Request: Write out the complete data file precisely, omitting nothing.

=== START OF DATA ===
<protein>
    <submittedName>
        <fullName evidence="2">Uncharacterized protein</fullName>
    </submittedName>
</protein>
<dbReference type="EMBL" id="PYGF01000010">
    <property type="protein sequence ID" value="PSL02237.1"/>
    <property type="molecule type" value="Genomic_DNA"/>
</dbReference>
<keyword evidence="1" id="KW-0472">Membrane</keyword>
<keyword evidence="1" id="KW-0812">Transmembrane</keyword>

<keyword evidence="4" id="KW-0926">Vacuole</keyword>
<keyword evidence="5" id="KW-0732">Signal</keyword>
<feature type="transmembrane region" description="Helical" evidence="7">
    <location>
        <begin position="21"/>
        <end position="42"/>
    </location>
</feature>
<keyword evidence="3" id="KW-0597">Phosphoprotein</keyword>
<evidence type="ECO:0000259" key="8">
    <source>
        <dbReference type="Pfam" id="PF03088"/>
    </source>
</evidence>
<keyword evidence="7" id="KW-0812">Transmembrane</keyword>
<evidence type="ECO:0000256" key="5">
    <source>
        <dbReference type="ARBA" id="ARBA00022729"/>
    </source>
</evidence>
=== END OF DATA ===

<protein>
    <submittedName>
        <fullName evidence="2">Uncharacterized protein</fullName>
    </submittedName>
</protein>
<dbReference type="EMBL" id="PYGF01000010">
    <property type="protein sequence ID" value="PSL02237.1"/>
    <property type="molecule type" value="Genomic_DNA"/>
</dbReference>
<keyword evidence="1" id="KW-0472">Membrane</keyword>
<keyword evidence="1" id="KW-0812">Transmembrane</keyword>

<keyword evidence="4" id="KW-0926">Vacuole</keyword>
<keyword evidence="5" id="KW-0732">Signal</keyword>
<feature type="transmembrane region" description="Helical" evidence="7">
    <location>
        <begin position="21"/>
        <end position="42"/>
    </location>
</feature>
<keyword evidence="3" id="KW-0597">Phosphoprotein</keyword>
<evidence type="ECO:0000259" key="8">
    <source>
        <dbReference type="Pfam" id="PF03088"/>
    </source>
</evidence>
<keyword evidence="7" id="KW-0812">Transmembrane</keyword>
<evidence type="ECO:0000256" key="5">
    <source>
        <dbReference type="ARBA" id="ARBA00022729"/>
    </source>
</evidence>